Today, Wednesday, was the first day in a while that we’d not seen any of our friends who are out here – partly as they’ve all pretty much gone home now. We’ve got a couple more days before we head to our ‘real’ home back in England so now that the race is out of the way we went on a bit of a road trip up to the north of the island.
From Kona we headed north on Highway 190 to Waimea, and from there on the Kohala Mountain Road (Highway 250) to Hawi. The mountain road is stunning. This whole area reminded us a lot of driving around the south island of New Zealand. Green, lush and warm. I had planned to cycle this road at some point during my stay here on the big island but it’ll have to wait until next time (yes, there will be a next time – I just don’t know when).
Part way along this route you see a large mountain ahead of you. It’s not Hawaii, it’s actually Mount Haleakala on Maui, about 30 miles away across the Pacific Ocean. I’ve always wanted to go to Maui. The north shore of Maui is the ‘home’ of windsurfing with some of the best conditions (and sailors) in the world. When I was growing up and into windsurfing I always wanted to go there. This was before I had heard of triathlon. Then my allegiance switched from Maui to the big island of Hawaii. I’ll visit Maui one day, but for now I’m happy just seeing it in the distance.
From Hawi we headed east, through Kapaau where you go past the Original King Kamahemaeha Statue and then continue to the Pololu Valley Lookout.
Before we got to the Pololu Valley Lookout we stopped briefly at St. Augstine’s Episcopal Church as it looked like such a nice building from the road. It was just as stunning close up.
After parking (it was pretty busy – meaning about 20 cars parked up) at Pololu Valley Lookout as we started the walk down the path towards the beach below (we only planned to go half-way) there were a number of warning signs – Dangerous Shorebreak, Strong Current, Hazardous Cliff and Falling Rocks. I suggested that Sharon went ahead of me. That’s so that if there were any problems I could save her. Honest!
After returning from the walk (and pumping up the air-conditioning in the jeep to max!) we found ourselves pulling into Keokea Beach Park where we stopped for a picnic lunch. It was lovely, apart from when I walked into a huge spiders web at the toilet and almost got bitten to death by something poisonous. Perhaps. When I got back and told Sharon the story she decided to ‘hold it in’ until we stopped somewhere else!
Continuing back towards Hawi I read in our guidebook about a dirt track that headed to Kauhola Point – in 1933 there was a lighthouse that was 85 feet from the edge of the cliff. In 2009 it was demolished due to erosion at its base.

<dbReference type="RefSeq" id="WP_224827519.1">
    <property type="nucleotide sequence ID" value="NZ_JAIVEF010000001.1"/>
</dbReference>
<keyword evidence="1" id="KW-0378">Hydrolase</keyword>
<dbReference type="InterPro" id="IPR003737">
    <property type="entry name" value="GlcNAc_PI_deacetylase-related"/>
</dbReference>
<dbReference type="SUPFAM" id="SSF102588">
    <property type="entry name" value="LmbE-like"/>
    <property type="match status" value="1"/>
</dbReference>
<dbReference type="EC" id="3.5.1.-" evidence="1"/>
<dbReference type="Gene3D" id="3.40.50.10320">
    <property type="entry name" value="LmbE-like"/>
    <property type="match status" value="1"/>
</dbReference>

We tested out our four wheel drive jeep and headed down a very very bumpy dirt track for a mile or so. Thankfully we didn’t come across any vehicles coming the other way.
There’s now a new lighthouse (of sorts) – more like a big pole with a light on the top. Nothing like an ‘English’ lighthouse, that’s for sure!
This is a very undeveloped area of the island and is fully exposed to the elements.
As we left we saw a sign that said “Historic Kamehameha Fish Pond.” Fair play to the guy for calling it a fish pond but it looked a lot more like the Pacific Ocean to me! Plenty of fish in there though I’m sure!
We eventually got back onto the main road down from Hawi toward Kawaihae, which is the second half of the Ironman course, and I proceeded to tell Sharon about every bump and gradient change in the road. Moments later she said she was tired and had a little snooze!
Major disappointment arrived when I tried to buy a coconut shave ice/slushie at the shop in Kawaihae that I went to a couple of weeks ago. There wasn’t any! Shocking.
We left there, I cried my eyes out (not really but I was a tiny bit upset!) and headed back towards Kona. Making use of the 4WD once again I found another dirt track beside the main road and we explored a beach, before heading to the Natural Energy Lab and finding yet another surf beach along another 4WD only ‘road.’ There was no surf so we headed back in the direction of home.
In my quest to see a little surfing action today we stopped off at one of the local ‘breaks’ about a mile or so past our condo, Banyans. There were quite a few people out as the sun was setting including a boy who must only have been 10 years old. He was making it look so effortless. Very impressive.
The sun set, I took a photo and then something fell out of a huge palm tree above me and landed on my head. I felt something land in my hair and this was followed by Sharon saying something like “oh… there’s a gecko in your hair!”
After shaking the 4cm long gecko whilst looking as cool and unflustered as I could in front of the other people on the beach who were watching the surfing/sunset we headed home to make inroads on the large stash of unopened beer bottles that are in our fridge. *hic*
PS. In yesterdays blog entry I wrote that the only sign that Ironman was here was the huge sign outside the King Kam hotel. Well… at some point today it was removed. Ironman has well and truly left Kona for another year.
PPS. A quick post-race recovery update – my quads feel mostly fine, but the sole of my left foot is very sensitive and fairly painful from the blisters. Oh, and my cankles are still there, but shrinking ever so slightly.